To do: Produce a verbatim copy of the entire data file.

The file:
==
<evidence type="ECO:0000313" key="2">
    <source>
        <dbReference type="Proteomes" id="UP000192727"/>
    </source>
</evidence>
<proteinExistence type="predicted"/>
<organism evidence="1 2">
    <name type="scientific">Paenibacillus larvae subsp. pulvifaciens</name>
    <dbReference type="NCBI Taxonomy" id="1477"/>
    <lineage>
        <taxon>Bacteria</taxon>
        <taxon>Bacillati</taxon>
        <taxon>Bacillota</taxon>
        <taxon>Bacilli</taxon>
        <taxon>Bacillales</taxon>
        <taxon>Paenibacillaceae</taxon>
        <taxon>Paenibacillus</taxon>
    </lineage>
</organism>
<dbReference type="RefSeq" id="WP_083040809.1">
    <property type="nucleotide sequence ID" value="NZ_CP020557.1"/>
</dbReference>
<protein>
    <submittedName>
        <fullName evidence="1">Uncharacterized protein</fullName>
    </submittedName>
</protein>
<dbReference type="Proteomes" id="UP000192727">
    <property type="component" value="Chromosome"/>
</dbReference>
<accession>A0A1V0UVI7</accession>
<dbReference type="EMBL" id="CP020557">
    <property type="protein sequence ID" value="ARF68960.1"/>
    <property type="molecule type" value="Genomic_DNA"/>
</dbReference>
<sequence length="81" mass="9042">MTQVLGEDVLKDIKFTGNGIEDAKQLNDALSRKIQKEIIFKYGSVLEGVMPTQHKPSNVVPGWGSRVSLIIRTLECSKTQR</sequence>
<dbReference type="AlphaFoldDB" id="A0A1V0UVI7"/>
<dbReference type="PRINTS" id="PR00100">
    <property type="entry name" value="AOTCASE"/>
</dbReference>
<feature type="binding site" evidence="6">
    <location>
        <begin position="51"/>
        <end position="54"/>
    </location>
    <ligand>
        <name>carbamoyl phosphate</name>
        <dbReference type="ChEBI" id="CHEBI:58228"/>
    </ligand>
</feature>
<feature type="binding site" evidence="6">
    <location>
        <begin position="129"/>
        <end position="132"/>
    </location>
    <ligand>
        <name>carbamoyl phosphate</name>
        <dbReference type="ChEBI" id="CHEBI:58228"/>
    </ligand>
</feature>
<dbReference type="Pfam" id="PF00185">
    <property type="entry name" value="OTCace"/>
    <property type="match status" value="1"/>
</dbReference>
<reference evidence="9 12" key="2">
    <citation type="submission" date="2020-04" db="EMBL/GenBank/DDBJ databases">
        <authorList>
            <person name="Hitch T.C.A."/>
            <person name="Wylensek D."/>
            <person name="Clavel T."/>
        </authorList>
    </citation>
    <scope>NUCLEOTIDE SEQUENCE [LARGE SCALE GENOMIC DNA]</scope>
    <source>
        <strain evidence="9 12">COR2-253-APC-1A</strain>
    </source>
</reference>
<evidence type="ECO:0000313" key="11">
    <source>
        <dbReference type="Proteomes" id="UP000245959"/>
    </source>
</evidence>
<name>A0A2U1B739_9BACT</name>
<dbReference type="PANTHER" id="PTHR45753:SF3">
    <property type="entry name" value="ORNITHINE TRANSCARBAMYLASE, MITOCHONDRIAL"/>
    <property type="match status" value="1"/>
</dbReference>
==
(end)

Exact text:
<evidence type="ECO:0000313" key="2">
    <source>
        <dbReference type="Proteomes" id="UP000192727"/>
    </source>
</evidence>
<proteinExistence type="predicted"/>
<organism evidence="1 2">
    <name type="scientific">Paenibacillus larvae subsp. pulvifaciens</name>
    <dbReference type="NCBI Taxonomy" id="1477"/>
    <lineage>
        <taxon>Bacteria</taxon>
        <taxon>Bacillati</taxon>
        <taxon>Bacillota</taxon>
        <taxon>Bacilli</taxon>
        <taxon>Bacillales</taxon>
        <taxon>Paenibacillaceae</taxon>
        <taxon>Paenibacillus</taxon>
    </lineage>
</organism>
<dbReference type="RefSeq" id="WP_083040809.1">
    <property type="nucleotide sequence ID" value="NZ_CP020557.1"/>
</dbReference>
<protein>
    <submittedName>
        <fullName evidence="1">Uncharacterized protein</fullName>
    </submittedName>
</protein>
<dbReference type="Proteomes" id="UP000192727">
    <property type="component" value="Chromosome"/>
</dbReference>
<accession>A0A1V0UVI7</accession>
<dbReference type="EMBL" id="CP020557">
    <property type="protein sequence ID" value="ARF68960.1"/>
    <property type="molecule type" value="Genomic_DNA"/>
</dbReference>
<sequence length="81" mass="9042">MTQVLGEDVLKDIKFTGNGIEDAKQLNDALSRKIQKEIIFKYGSVLEGVMPTQHKPSNVVPGWGSRVSLIIRTLECSKTQR</sequence>
<dbReference type="AlphaFoldDB" id="A0A1V0UVI7"/>
<dbReference type="PRINTS" id="PR00100">
    <property type="entry name" value="AOTCASE"/>
</dbReference>
<feature type="binding site" evidence="6">
    <location>
        <begin position="51"/>
        <end position="54"/>
    </location>
    <ligand>
        <name>carbamoyl phosphate</name>
        <dbReference type="ChEBI" id="CHEBI:58228"/>
    </ligand>
</feature>
<feature type="binding site" evidence="6">
    <location>
        <begin position="129"/>
        <end position="132"/>
    </location>
    <ligand>
        <name>carbamoyl phosphate</name>
        <dbReference type="ChEBI" id="CHEBI:58228"/>
    </ligand>
</feature>
<dbReference type="Pfam" id="PF00185">
    <property type="entry name" value="OTCace"/>
    <property type="match status" value="1"/>
</dbReference>
<reference evidence="9 12" key="2">
    <citation type="submission" date="2020-04" db="EMBL/GenBank/DDBJ databases">
        <authorList>
            <person name="Hitch T.C.A."/>
            <person name="Wylensek D."/>
            <person name="Clavel T."/>
        </authorList>
    </citation>
    <scope>NUCLEOTIDE SEQUENCE [LARGE SCALE GENOMIC DNA]</scope>
    <source>
        <strain evidence="9 12">COR2-253-APC-1A</strain>
    </source>
</reference>
<evidence type="ECO:0000313" key="11">
    <source>
        <dbReference type="Proteomes" id="UP000245959"/>
    </source>
</evidence>
<name>A0A2U1B739_9BACT</name>
<dbReference type="PANTHER" id="PTHR45753:SF3">
    <property type="entry name" value="ORNITHINE TRANSCARBAMYLASE, MITOCHONDRIAL"/>
    <property type="match status" value="1"/>
</dbReference>